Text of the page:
The biggest risk I did take was deciding to have and raise my son – alone. It was hard, but it was worth it… on many levels.

  5. RustyGunner
    RustyGunner June 10, 2016 2:45 pm

    I make a point of never regretting. I have the odd wistful thought about the road not taken, but see here: I am married to a better woman than I deserve, with children I love dearly and would not trade for the world. Everything I have done in life, every triumph and tragedy, every bonehead stunt, every shortsighted, stupid, silly and self-defeating Fumducker decision I have made in life has led me to the place I am in now. Any difference in my path and I’d have missed these wonderful years with these wonderful people, and that would be something to regret. I look forward, not back. The past serves as a source of cautionary tales and great party stories.

    As to risks taken, parting company with family and known environment to begin my life anew on the east coast was a big leap in the dark. I’m about to do it again, too. We’re moving west soon, as close to family in southern CA as possible without actually entering CA (Kamala Harris would wake up screaming the moment my moving truck crossed the state line). We know nobody out in the desert, I’m the only one who has ever experienced that environment. It’s going to be exciting for everyone, hopefully in a positive sense.

  6. Pat
    Pat June 10, 2016 3:34 pm

    Well, it’s been alluded to here, but I’m not sure that taking a risk or not taking one necessarily involves regretting the action. We may see enough pro and con to sidestep the risk part, or we may see another road to take that seems a better fit. Or other circumstances may crop up that become more important to our lives than the original idea which involved a risk. Our lives are not set (Thank God!), and we have choices – and sometimes those choices are led by our gut, and sometimes by our mind. If we understand our choices, we don’t necessarily have to regret them, even as we wonder what might have happened if we took that other road.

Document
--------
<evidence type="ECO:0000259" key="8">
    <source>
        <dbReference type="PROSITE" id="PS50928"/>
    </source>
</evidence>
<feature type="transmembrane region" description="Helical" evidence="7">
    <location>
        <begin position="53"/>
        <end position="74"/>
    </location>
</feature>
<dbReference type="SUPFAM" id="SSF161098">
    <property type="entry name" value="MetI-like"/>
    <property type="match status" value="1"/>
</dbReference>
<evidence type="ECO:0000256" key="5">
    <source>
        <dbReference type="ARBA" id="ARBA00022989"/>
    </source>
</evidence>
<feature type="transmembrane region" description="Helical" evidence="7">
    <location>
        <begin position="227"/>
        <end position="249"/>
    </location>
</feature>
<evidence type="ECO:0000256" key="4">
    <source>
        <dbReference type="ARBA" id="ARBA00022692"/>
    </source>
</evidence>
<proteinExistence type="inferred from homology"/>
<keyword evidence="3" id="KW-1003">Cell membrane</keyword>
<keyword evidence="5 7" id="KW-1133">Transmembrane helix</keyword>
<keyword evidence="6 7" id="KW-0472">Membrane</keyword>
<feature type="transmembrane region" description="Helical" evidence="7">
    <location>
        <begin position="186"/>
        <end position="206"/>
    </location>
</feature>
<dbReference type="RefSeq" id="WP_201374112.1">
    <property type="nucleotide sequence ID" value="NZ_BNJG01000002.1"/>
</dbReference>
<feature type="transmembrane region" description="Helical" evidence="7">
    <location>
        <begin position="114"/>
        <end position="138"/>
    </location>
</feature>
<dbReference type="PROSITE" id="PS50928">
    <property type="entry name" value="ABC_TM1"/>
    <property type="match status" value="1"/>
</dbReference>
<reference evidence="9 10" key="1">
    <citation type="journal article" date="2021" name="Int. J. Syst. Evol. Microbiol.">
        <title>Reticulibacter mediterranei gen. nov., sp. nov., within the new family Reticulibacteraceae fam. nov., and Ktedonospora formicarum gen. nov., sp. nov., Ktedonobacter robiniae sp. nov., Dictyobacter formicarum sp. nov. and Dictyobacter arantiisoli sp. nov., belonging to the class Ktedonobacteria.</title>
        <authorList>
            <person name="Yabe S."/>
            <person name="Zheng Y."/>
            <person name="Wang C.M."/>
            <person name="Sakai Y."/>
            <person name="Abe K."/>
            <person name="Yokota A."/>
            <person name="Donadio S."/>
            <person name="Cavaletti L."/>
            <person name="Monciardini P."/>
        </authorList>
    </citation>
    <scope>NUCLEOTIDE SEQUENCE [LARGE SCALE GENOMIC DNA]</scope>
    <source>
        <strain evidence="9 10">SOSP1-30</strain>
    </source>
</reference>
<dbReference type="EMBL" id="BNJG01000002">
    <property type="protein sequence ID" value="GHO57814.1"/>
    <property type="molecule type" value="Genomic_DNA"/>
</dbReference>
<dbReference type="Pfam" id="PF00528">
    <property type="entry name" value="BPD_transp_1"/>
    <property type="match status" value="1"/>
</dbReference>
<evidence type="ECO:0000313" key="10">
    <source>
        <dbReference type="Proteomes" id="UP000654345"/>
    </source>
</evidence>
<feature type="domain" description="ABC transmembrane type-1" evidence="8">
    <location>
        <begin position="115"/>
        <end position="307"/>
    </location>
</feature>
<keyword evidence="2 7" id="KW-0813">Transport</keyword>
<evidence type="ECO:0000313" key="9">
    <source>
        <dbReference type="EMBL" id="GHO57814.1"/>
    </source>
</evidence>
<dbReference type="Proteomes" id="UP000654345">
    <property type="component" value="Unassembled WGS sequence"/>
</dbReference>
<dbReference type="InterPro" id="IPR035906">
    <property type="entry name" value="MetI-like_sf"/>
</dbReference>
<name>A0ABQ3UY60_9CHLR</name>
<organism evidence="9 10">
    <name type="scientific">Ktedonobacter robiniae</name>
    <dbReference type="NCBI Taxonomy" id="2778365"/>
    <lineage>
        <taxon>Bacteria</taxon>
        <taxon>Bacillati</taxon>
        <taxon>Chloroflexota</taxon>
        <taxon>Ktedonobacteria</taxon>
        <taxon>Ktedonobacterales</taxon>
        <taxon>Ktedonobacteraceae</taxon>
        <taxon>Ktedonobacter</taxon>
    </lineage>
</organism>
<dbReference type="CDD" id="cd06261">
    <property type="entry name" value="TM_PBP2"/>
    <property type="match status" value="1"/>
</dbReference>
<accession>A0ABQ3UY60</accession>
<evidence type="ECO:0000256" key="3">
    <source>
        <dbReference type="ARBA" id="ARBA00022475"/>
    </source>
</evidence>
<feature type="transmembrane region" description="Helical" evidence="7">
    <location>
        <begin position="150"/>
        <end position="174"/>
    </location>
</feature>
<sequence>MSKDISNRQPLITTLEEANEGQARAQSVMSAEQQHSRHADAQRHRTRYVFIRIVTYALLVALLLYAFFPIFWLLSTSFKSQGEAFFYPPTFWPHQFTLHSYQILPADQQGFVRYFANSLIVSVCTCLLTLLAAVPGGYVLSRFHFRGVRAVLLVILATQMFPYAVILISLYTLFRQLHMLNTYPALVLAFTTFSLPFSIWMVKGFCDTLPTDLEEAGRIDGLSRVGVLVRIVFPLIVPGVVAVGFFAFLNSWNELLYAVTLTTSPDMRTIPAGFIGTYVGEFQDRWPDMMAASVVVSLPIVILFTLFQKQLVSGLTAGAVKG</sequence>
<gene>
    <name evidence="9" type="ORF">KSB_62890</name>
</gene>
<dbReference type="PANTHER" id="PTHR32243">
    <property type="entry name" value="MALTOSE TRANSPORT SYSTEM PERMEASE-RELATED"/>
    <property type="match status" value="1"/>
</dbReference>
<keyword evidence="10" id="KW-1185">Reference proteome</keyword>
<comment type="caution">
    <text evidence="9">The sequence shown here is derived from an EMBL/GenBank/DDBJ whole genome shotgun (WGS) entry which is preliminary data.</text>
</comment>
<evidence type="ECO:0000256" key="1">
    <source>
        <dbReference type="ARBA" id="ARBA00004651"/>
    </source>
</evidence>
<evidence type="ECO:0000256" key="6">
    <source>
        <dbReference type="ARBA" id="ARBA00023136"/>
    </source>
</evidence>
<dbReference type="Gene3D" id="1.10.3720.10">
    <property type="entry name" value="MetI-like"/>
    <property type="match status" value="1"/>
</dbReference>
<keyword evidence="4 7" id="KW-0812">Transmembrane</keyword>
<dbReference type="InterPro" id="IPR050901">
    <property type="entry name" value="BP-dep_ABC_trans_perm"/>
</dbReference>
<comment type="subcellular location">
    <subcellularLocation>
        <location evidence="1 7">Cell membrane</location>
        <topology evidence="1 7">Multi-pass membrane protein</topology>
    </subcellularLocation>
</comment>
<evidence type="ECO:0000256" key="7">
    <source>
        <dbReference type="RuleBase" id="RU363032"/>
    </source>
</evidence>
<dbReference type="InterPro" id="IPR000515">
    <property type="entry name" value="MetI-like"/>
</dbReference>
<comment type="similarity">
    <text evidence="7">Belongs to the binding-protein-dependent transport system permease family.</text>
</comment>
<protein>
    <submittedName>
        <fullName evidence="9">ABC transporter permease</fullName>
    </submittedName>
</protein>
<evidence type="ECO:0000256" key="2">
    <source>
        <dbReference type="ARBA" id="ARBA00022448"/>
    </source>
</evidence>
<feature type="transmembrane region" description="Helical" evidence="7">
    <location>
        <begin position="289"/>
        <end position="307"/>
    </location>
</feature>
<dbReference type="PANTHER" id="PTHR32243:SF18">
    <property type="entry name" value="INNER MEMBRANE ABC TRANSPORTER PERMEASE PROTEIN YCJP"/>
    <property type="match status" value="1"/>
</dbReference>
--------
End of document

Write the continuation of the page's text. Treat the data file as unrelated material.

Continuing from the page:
7. LBS
    LBS June 10, 2016 5:37 pm

    I regret not having that third child, despite severe morning sickness and the necessity of a C-section. However, my greatest regret is not homeschooling my children from kindergarten through high school. That decision to leave the kids in public school has caused a lot of grief. (I did homeschool my youngest for three years, in high school. I never regretted that decision!) We can never know exactly what would have happened if we’d made other decisions, but I’m pretty sure the world would have been a happier place if I had homeschooled my *three* children.